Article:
Portfolio Construction Based On High Moment Distribution Parameters


  • Investors are differentiated according to different risk-taking levels, which leads to the existence of different portfolios taking into account investor preferences.
  • The four moments utility function enables us to construct portfolios taking into account investors’ preferences about risk-aversion.
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The investment process consists of two broad tasks. One task is security and market analysis, by which we select assets, and the second task is the formation of an optimal portfolio of assets. The portfolio task involves the identification of the best risk-return opportunities available from feasible investment portfolios and the choice of the best portfolio from the feasible set (in one of our previous articles, we show portfolio construction based on price ratios). Utility is one of the basic concepts in economics that represents the satisfaction or pleasure that consumers receive for consuming a product or service. According to the Rational Choice theory, consumers will strive to maximize their utility. In the context of portfolio selection, utility is a measure of relative satisfaction that an investor derives from different portfolios.

Because in the real world a stock return is not distributed normally, we assume that the utility function takes into account four distribution moments. According to the equation below, investors like a positive mean (the first moment) and a positive skewness (a potential upside), also investors dislike a risk (the second moment – variance), a negative skewness (a potential downside), and heavy tails and a high probability of extreme losses (the fourth moment – Kurtosis). Notice that in the normal distribution assumption, the skewness and the kurtosis are equal to 0 and 3, respectively.

*μ – mean, σ2 – variance, S – skewness, K – kurtosis, ϴ – the risk-averse coefficient
(Figure 1: The Utility Function)

The term risk-averse describes an investor who chooses the preservation of capital over the potential for a higher than average return. A volatile investment can make you rich or devour your savings. A conservative investment will grow slowly and steadily over time. Let us assume that we have three invested categories: 1. conservative (high risk-averse) with ϴ of 5; 2. balanced (moderate risk-averse) with ϴ of 3.5; 3. adventurous (low risk-averse) with ϴ of 2. Notice that when ϴ goes to 0, investors focus more on a mean and pay less attention to all other moments.

Let us construct an optimal portfolio with the next stocks from the S&P500 index: Starbucks Corporation (SBUX), The Coca-Cola Company (KO), The Walt Disney Company (DIS), Caterpillar Inc. (CAT), and The Goldman Sachs Group, Inc. (GS). Below we can see the statistical description of the stocks and the equal-weighted portfolio. The parameters are calculated based on the log return of daily adjusted close prices for the period from May 16, 2012, to May 17, 2022. The Mean and the Standard Deviation are annualized for 252 trading days.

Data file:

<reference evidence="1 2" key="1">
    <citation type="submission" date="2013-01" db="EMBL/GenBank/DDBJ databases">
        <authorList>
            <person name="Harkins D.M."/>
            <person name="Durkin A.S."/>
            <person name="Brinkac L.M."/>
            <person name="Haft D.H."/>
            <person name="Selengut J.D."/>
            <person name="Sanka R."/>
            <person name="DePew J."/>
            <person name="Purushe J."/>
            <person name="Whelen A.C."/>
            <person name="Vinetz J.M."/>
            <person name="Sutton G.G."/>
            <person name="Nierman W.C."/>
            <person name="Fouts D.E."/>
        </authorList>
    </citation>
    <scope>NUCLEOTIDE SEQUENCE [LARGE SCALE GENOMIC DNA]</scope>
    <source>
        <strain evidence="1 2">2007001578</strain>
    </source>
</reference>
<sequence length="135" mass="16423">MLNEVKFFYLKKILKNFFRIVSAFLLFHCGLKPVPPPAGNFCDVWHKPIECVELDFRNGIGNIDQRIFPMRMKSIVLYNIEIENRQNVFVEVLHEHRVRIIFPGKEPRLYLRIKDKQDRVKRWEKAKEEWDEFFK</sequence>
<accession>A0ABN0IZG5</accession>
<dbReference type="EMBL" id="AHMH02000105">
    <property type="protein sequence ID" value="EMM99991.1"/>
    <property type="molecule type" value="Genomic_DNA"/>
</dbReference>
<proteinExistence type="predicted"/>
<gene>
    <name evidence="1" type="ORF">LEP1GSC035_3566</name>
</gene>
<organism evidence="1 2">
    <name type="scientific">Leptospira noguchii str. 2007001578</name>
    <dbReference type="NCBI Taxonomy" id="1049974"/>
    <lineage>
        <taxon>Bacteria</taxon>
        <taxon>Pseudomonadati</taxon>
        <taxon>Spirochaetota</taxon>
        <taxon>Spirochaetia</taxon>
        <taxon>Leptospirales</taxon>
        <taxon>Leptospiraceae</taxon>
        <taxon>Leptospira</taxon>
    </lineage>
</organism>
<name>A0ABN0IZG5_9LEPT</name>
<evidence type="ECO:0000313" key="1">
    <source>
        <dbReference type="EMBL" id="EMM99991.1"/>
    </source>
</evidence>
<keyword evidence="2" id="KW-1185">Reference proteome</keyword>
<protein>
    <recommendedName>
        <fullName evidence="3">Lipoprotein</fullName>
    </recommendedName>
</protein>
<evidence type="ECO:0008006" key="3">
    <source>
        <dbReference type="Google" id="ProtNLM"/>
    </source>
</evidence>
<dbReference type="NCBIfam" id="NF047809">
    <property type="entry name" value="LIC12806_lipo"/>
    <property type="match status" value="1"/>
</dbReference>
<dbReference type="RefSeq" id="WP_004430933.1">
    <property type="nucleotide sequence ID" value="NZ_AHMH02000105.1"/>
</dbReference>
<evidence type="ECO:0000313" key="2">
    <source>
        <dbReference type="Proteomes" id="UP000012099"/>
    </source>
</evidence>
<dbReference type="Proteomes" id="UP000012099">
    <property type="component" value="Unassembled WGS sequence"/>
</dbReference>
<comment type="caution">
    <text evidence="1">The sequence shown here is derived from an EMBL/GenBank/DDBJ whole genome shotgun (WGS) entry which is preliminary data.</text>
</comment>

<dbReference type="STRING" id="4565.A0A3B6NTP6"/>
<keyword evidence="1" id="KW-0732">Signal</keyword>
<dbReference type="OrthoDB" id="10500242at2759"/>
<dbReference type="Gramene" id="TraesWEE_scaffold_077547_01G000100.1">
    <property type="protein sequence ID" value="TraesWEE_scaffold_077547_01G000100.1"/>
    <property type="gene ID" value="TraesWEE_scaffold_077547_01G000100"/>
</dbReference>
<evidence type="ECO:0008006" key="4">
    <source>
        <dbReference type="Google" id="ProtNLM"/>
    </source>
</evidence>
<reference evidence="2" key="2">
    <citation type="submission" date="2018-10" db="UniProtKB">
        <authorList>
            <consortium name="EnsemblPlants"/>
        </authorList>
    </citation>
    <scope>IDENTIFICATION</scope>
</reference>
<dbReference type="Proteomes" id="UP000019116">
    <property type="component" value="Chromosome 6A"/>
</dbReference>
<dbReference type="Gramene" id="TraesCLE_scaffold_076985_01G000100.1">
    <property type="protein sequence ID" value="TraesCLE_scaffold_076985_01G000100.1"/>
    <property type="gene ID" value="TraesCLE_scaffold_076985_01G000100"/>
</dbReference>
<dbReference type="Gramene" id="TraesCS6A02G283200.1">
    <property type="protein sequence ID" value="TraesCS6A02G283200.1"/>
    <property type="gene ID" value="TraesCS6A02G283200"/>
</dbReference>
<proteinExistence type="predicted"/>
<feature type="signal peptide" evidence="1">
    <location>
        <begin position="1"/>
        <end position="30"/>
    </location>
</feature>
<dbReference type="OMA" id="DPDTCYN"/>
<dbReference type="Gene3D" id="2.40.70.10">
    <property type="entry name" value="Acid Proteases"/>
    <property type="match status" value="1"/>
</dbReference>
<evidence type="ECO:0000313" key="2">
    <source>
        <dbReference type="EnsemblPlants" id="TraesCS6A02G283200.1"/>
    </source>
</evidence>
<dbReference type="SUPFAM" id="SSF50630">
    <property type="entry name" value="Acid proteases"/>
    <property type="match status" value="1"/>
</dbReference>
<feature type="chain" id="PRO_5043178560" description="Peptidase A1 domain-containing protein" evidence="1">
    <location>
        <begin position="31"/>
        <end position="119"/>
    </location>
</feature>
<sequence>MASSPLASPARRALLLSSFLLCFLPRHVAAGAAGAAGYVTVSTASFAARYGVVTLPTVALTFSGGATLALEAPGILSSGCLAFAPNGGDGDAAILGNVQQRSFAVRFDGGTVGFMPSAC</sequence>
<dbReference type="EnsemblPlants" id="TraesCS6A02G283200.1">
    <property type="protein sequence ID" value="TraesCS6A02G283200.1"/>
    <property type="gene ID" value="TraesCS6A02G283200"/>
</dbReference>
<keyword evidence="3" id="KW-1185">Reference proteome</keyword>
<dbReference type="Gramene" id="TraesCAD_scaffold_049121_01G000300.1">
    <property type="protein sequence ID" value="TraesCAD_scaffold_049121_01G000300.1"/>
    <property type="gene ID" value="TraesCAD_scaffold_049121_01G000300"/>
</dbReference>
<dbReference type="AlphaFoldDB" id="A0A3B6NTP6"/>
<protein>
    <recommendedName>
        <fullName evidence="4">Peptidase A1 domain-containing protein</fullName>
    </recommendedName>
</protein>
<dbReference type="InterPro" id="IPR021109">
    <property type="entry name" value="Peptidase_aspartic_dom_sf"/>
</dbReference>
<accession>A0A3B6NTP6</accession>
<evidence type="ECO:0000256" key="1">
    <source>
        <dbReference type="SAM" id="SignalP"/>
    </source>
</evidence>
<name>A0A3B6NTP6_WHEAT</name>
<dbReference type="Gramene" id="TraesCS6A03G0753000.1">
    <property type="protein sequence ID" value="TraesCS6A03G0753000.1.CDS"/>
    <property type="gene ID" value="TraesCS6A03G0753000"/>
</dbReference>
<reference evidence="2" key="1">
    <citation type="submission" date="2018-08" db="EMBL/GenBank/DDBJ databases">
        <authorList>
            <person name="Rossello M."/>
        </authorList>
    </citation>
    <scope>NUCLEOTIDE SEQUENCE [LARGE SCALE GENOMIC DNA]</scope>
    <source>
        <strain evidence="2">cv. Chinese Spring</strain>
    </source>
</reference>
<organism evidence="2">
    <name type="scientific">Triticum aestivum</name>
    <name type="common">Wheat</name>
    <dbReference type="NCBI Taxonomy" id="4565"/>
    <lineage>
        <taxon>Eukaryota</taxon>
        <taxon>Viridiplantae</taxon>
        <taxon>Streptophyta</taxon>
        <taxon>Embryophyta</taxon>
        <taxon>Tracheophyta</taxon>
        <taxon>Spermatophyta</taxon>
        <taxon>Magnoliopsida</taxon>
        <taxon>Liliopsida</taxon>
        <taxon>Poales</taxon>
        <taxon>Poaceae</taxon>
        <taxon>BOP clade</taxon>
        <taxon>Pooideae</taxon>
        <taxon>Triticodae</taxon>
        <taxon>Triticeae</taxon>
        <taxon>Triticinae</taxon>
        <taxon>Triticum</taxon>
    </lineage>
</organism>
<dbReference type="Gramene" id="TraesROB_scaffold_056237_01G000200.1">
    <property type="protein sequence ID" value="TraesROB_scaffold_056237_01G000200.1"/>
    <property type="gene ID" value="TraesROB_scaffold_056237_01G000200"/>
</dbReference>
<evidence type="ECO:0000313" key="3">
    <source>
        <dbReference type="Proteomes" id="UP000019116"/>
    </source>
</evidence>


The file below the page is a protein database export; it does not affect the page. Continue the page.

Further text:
(Figure 2: Statistical Description)

We can construct portfolios to maximize the Utility Function from Figure 1 by changing portfolio weights. I put two constraints for the portfolio maximization task: 1. We invest 100% of our capital into all our five stocks; 2. All of the weights are not negative, because we restrict short selling. So below, there are three portfolios based on the risk-averse coefficient (ϴ) of 5, 3.5, and 2, taking into account our optimization constraints.

(Figure 3: Portfolio Optimization)

According to Figure 3, Portfolio 3 (the lowest risk-averse portfolio with ϴ equal to 2) provides the highest expected return with the highest volatility level. Also, it is interesting to see that Portfolio 3 has the lowest skewness compared with the other two portfolios, and the Kurtosis for Portfolio 3 is less than for Portfolio 2. Moreover, depending on the risk-averse coefficient the weight of DIS goes to zero from the high-risk-averse portfolio to the low-risk-averse portfolio. We can also notice that shares of SBUX and GS increase significantly while the share of KO decreases from a high-risk-averse portfolio to a low-risk-averse portfolio.

Portfolio Construction: Conclusion

Portfolio construction which takes into account investors’ preferences regarding the risk level is one of the main things which promotes the increase in an investor’s well-being in the long term. Portfolio optimization which is based on the four moments utility function enables us to construct portfolios taking into account investors’ preferences about risk-aversion.

Disclosure: This article originally appeared on Iknowfirst.com, a financial services firm that utilizes an advanced ...

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